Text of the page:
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Cerebromicrovascular disease in elderly with diabetes


Biography

Overview
Diabetes mellitus (DM) is a prevalent, costly condition with high morbidity and mortality. Our goal is to determine prospectively mechanisms by which type 2 DM alters cerebral microcirculation and contributes to brain tissue damage and cognitive decline in the elderly. The primary hypotheses are: 1. Hyperglycemia is a common mechanism for microvascular disease, disturbance in blood flow regulation and brain tissue damage in older adults with type 2 DM. 2. Inflammation contributes to neuroanatomical changes in periventricular white matter and white matter hyperintensities on MRI. 3. Cortical and subcortical atrophy in frontal and temporal regions manifests as executive dysfunction and impairment of balance in older adults with type 2 DM. Diabetes severity and higher hemoglobin A1C levels are associated with progressive decline in cerebral blood flow, cortical and subcortical brain volumes, and cognition and balance in older adults with type 2 DM. We will prospectively study 60 diabetic and 60 control subjects (50-85 years old, matched by age and hypertension) at baseline and after a two-year follow-up. In the Aim 1 we will determine the effects of type 2 DM on regional brain tissue volumes and perfusion, dynamics of cerebral autoregulation. In Aim 2 we determine the effects of inflammation on white matter integrity. In the Aim 3 we will determine longitudinally if higher hemoglobin A1C levels increase progression of cerebral blood flow dysregulation, brain atrophy and worsen cognitive and balance outcomes. Regional gray, white matter and cerebrospinal fluid volumes will be quantified using a segmentation method applied on T1- and T2- weighted images and perfusion maps, using a continuous arterial spin labeling (CASL) images at 3 Tesla MRI. White matter integrity will be determined from fluid attenuated inversion recovery (FLAIR) and diffusion tensor imaging (DTI) MRI. Dynamics of cerebral vasoregulation to CO2 challenge and orthostatic stress will be determined using Doppler ultrasound. We plan to use statistical structural equation modeling technique to characterize the mechanisms by which diabetes may lead to cognitive decline in older people, and to quantify interactions among metabolic diabetic disturbance, cerebral blood flow and brain atrophy. This study will provide new data and biomarkers on cerebral perfusion and functional outcomes in type 2 DM that can be used to initialize the efforts to implement brain protection as a new target prevention of DM complications. PUBLIC HEALTH RELEVANCE: Diabetes mellitus (DM) is a prevalent, costly condition with high morbidity and mortality that doubles the risk for stroke and dementia. DM affects blood flow regulation in the brain, that leads to brain damage and worsening of cognition and balance in older diabetic adults. This study will provide new data and biomarkers on cerebral perfusion and functional outcomes in type 2 DM, that can be used to initialize the efforts to implement brain protection as a new target for prevention of DM complications.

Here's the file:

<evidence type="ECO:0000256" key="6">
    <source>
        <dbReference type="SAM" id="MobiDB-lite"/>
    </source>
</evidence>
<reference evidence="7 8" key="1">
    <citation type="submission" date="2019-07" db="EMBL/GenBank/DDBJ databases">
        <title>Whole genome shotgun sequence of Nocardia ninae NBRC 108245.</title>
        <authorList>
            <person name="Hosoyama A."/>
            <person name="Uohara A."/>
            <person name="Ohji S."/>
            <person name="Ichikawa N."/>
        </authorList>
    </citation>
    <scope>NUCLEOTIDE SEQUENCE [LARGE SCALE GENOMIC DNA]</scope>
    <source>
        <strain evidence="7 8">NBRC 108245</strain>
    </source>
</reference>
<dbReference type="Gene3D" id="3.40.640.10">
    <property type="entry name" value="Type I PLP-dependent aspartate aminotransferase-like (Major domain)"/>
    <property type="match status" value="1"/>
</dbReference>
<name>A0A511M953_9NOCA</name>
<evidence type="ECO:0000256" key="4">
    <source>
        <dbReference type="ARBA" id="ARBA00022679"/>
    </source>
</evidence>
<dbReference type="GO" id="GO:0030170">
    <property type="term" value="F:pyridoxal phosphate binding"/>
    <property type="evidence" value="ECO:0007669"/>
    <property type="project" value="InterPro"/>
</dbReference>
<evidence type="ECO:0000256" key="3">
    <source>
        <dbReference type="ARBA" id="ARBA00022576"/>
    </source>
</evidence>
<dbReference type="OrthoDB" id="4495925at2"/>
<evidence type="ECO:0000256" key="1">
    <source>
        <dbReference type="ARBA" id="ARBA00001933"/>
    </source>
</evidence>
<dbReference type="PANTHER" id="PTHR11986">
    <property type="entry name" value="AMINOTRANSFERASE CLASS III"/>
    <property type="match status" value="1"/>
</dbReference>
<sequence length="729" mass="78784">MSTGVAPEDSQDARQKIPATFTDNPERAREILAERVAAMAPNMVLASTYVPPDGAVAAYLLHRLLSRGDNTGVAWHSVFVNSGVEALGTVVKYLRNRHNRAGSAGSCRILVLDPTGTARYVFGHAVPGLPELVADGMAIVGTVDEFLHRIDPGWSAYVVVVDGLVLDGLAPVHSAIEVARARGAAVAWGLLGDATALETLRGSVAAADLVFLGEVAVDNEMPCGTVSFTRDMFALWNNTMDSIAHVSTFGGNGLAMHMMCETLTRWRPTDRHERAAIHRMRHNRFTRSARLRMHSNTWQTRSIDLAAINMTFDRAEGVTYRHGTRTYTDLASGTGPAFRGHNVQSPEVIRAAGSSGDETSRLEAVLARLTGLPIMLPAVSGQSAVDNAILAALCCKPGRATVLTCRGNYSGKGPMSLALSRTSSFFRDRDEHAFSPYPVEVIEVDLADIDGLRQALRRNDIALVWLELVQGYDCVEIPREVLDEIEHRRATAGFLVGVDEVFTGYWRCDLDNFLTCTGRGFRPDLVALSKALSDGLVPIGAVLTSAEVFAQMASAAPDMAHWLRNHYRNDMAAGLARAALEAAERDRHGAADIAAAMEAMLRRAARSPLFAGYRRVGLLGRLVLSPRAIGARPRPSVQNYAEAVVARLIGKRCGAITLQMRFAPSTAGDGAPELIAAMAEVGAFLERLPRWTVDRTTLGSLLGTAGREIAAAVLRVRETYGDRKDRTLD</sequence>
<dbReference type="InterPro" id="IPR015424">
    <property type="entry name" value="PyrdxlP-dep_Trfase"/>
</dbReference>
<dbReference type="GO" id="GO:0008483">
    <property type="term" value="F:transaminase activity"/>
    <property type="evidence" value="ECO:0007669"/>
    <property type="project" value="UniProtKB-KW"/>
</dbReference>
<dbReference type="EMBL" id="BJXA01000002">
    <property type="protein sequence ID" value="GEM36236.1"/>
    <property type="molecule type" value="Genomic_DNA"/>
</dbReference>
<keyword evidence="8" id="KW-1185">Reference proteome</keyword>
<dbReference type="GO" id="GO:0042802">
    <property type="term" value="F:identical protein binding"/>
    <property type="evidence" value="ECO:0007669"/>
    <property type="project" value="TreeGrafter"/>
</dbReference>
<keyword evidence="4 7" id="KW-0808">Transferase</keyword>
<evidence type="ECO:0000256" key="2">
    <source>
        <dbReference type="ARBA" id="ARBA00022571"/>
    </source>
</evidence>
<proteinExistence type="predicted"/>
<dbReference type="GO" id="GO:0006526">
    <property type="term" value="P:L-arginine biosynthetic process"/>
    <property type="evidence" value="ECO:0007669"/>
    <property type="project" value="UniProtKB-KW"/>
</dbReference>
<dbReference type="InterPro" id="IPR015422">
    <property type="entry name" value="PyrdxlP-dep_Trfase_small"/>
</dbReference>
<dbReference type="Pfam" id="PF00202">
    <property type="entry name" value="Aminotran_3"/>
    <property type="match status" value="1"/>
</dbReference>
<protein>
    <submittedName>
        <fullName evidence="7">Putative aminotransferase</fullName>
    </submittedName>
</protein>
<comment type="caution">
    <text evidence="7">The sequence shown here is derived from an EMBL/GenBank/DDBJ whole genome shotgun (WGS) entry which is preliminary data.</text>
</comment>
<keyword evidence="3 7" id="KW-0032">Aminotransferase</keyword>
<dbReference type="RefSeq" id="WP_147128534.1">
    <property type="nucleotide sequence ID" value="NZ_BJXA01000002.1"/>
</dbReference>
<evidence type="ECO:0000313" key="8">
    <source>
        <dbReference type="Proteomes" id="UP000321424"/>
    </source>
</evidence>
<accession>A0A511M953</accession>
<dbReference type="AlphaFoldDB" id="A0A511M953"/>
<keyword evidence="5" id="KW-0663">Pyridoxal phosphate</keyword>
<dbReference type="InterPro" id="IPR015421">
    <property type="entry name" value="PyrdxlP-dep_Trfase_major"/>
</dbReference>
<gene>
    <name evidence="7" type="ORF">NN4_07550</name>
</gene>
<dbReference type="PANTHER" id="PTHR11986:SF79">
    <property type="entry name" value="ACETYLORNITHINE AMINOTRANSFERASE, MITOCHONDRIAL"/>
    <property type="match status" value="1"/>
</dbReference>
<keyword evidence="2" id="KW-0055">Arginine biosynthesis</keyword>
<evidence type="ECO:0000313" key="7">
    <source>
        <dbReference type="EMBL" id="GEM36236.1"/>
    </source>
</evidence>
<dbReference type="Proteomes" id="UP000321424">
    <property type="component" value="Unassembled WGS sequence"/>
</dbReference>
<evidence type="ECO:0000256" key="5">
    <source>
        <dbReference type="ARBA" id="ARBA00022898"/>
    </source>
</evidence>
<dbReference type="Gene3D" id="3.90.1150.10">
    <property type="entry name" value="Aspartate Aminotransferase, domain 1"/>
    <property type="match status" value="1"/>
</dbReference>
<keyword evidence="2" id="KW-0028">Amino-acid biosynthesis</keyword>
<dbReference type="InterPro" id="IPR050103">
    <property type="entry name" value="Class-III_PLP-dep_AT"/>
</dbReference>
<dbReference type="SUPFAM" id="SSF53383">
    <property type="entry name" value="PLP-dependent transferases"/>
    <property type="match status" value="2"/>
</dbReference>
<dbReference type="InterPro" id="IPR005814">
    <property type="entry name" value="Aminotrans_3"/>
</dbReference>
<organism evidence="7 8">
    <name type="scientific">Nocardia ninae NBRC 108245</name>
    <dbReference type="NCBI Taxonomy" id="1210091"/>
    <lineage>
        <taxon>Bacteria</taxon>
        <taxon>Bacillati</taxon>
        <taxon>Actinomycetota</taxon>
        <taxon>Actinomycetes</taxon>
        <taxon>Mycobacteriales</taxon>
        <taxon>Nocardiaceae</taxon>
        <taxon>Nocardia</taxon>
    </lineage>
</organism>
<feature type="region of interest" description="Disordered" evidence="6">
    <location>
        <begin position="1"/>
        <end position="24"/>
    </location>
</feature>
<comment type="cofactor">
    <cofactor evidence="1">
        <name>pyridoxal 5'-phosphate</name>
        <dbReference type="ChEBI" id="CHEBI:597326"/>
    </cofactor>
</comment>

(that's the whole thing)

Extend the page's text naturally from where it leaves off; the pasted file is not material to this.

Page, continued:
R01AG028076
NOVAK, VERA

Time
2009-08-15
2012-07-31
Funded by the NIH National Center for Advancing Translational Sciences through its Clinical and Translational Science Awards Program, grant number UL1TR002541.